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The #1 Thing that Prevents Medtech Companies from Raising Funds

fundraising Apr 27, 2022
fundraising investment medtech

Hey - Eric here.

Happy Wednesday to 602 motivated medtech business leaders.

Here's one short tip on how to refine your medtech strategy.

Today's Medtech Mindset issue takes about 4 minutes to read.


In this week's issue, I'm going to break down the #1 thing that prevents medtech companies from landing funding.

The importance of adequate funds in medtech can't be understated. It's not a field that you can bootstrap. Costs of development, manufacturing, preclinical, and clinical steps easily get into the millions. Trying to stretch grant funding or a small seed round too far always results in corners cut and redos required.

Your goal of a first round of funding isn't to see how far you can stretch it. It's to do something entirely different. That is:

Get your next, larger round of funding.

It's that simple. Really.

Often, early stage innovators win the contest or land the grant because of compelling science or technology. They get rewarded for the process of building things and proving concepts. This financial reward reinforces the build-loop. On and on it goes..  

"We just need a refined prototype. One that we can demo with doctors and investors. That will unlock the bigger round of funding. Right? - Entrepreneur


When you need the bigger round of funding, it's not your tech or prototype that matters. At all. It comes down to something much more important. Much more critical to the ultimate success of your business (which btw is very different than your product).

The #1 Thing that medtech companies fail to do when fundraising is:

Clearly define a problem that customers will pay to solve.

Sounds simple, right? All companies have this figured out, right?


Early stage medtech companies spend so much time focusing on the tech that they lose sight of the problem. When asked what problem they are solving, 9 times out of 10, founders will say, "the problem is that customers don't have our solution."

In with words and wisdom of Biodesign, "That's not a problem. That's a solution masquerading as a problem." (Paraphrased.)

Happens. All. The. Time.

But there's more to this #1 fundraising flop than meets the eye. Let's unpack it.

#1A - "Clearly define a problem..."

It isn't enough to identify a problem. You also need to deliver it to an audience in clear, simple terms.

So often, companies choose clever over clear.

Big mistake.

Inventing terms that sound scientific but are completely foreign. Using cute taglines that technofy the medical solution.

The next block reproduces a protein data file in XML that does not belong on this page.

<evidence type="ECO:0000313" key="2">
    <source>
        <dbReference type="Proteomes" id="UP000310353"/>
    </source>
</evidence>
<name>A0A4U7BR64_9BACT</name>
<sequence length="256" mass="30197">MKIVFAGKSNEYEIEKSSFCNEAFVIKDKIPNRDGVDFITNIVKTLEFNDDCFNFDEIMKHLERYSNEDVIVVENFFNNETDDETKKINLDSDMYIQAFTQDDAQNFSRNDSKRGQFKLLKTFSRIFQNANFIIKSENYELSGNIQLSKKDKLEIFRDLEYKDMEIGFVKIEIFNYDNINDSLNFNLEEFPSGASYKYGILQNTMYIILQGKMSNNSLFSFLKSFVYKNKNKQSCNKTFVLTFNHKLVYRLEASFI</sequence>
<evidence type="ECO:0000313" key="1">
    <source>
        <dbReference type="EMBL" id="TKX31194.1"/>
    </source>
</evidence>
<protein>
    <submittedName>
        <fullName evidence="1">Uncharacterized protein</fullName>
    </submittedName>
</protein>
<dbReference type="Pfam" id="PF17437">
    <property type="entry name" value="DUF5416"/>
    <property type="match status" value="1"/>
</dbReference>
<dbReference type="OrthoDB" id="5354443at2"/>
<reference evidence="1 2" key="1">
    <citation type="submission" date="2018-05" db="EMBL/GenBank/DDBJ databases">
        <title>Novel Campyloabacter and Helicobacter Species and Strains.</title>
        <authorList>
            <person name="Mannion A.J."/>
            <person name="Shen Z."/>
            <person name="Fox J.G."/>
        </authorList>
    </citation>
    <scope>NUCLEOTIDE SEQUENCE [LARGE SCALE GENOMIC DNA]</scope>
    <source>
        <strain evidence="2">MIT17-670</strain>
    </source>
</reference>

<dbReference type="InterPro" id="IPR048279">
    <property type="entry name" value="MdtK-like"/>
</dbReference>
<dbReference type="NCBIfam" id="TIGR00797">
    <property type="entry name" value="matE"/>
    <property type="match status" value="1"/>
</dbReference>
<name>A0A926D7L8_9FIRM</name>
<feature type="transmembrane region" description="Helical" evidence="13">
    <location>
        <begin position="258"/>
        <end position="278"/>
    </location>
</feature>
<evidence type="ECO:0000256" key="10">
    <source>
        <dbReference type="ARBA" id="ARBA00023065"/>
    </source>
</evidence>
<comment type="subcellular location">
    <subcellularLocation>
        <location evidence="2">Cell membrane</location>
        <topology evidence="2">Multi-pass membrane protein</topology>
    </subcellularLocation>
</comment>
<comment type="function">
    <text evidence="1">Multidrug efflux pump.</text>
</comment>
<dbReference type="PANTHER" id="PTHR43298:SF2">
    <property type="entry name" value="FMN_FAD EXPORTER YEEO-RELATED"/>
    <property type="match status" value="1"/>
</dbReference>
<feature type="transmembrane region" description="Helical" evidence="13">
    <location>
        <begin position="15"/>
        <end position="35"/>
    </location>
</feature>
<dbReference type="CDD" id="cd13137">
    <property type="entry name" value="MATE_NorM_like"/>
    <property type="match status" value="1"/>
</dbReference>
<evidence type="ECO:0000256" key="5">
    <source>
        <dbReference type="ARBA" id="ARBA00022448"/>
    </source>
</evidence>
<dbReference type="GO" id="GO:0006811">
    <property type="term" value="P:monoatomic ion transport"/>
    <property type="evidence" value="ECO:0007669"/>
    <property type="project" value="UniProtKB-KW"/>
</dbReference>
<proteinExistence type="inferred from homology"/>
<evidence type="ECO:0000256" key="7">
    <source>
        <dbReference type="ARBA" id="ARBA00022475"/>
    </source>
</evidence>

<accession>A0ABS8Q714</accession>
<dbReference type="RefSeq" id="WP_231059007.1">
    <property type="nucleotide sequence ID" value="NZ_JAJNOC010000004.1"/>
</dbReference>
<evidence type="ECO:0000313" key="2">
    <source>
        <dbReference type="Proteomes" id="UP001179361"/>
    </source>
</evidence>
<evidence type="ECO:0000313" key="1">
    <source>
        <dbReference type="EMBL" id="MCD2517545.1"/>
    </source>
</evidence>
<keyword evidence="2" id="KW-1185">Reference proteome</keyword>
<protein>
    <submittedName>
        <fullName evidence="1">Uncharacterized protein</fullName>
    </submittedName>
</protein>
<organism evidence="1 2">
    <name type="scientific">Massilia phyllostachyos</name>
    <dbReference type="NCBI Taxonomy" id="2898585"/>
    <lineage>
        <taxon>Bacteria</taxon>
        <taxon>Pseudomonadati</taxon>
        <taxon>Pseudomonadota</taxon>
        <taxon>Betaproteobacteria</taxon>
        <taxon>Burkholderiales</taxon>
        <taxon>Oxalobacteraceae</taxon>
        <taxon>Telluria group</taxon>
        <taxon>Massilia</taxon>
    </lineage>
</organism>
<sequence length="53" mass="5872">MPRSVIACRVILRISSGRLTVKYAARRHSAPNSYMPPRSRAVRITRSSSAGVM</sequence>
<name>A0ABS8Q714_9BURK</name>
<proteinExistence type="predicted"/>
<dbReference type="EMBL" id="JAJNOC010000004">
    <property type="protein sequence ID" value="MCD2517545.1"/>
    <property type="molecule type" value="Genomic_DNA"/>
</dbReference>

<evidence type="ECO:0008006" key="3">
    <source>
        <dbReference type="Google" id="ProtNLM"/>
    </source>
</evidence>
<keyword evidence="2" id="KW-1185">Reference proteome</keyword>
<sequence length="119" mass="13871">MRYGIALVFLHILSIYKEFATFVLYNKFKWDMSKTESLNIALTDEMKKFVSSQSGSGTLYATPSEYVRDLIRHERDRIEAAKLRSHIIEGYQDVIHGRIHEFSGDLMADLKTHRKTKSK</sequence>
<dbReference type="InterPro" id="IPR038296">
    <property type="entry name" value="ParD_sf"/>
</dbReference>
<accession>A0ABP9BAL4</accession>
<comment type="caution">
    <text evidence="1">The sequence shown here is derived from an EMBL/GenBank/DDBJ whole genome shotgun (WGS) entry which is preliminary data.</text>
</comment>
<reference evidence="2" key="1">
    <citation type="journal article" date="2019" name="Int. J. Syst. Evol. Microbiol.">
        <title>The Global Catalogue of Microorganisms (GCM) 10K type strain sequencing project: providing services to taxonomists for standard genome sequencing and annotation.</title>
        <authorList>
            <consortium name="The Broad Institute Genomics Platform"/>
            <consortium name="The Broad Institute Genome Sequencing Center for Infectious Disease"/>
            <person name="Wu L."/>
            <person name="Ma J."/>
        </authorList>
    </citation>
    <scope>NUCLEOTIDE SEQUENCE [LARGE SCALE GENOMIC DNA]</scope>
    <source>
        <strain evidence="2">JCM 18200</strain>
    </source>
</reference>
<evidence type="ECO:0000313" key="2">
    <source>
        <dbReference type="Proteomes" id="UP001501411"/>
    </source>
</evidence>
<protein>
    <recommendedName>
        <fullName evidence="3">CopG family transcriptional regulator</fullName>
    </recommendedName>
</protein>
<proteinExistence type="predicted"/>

Investors are humans, and humans have a limited number of brain cells they are willing to devote to understanding your problem statement. It needs to be clear within the first 2 seconds of reading it. If not, their brain cells have drifted to "what's for dinner" or "why is this guy wearing sneakers with a tie?"

Keep your problem statement clear, simple, and ideally substantiated with data.

#1B - "... that customers..."

The second component is also a common pitch killer.

If you haven't figured out who's paying for dinner, should you really be headed to the restaurant?

Probably not.

You have to nail this out of the gate. Your customer is the party that's cutting the check. It's that simple. There may be reimbursement, distributors, and other influencers. But most often, those 3rd parties aren't the customer. They may help address #1C though.

Know thy customer. It's a medtech commandment. Figure this out before you get to pitch day. If not, the only place you're headed is the cutting room floor. Here's another article on this juicy topic: "Who Pays and Why?"

#1C - "... will pay to solve."

It's not enough to identify the customer. They also have to be Willing To Pay (WTP).

What does this mean?

It means you need to calculate the value that you are creating for the customer and pressure test your assumptions and analysis with them.

It isn't a race to a cheaper product. That's generally a bad idea.

Medtech is about changing outcomes. Both clinical and economic. If you are successful with improving a clinical outcome, then typically, you have created much more economic value than the price differential between your device and the one used in the standard of care.

You need to quantify that value. Then, you need to determine if customers see it the same way. Develop the ROI for your customer. Build the business case for them. They'll check it and challenge it, but they aren't going to create it for you.

After you've confirmed this monetary value, you'll need to figure out how much of this value you should be capturing. This is the basis of your pricing and revenue model.

Of course, you'll eventually need to prove this value to be true. So, don't set unrealistic goal posts now that you'll be unable to hit later.

One more thing..

If you're interested in getting more actionable medtech insights like this one, check out my free online course in the side panel. This online course provides a framework for building your market strategy. I think you and your colleagues will find it useful.

And, did I mention it's free?

Thanks for reading. See you next Wednesday.

That's all for this Medtech Mindset Issue. 1 simple medtech tip.

If you're not getting value out of these tips, please consider unsubscribing.

I won't mind and there will be no hard feelings.

Alternatively, if you are enjoying these Medtech Mindset issues, the best compliment you could pay me would be to say something nice about it online.

See you again next week.



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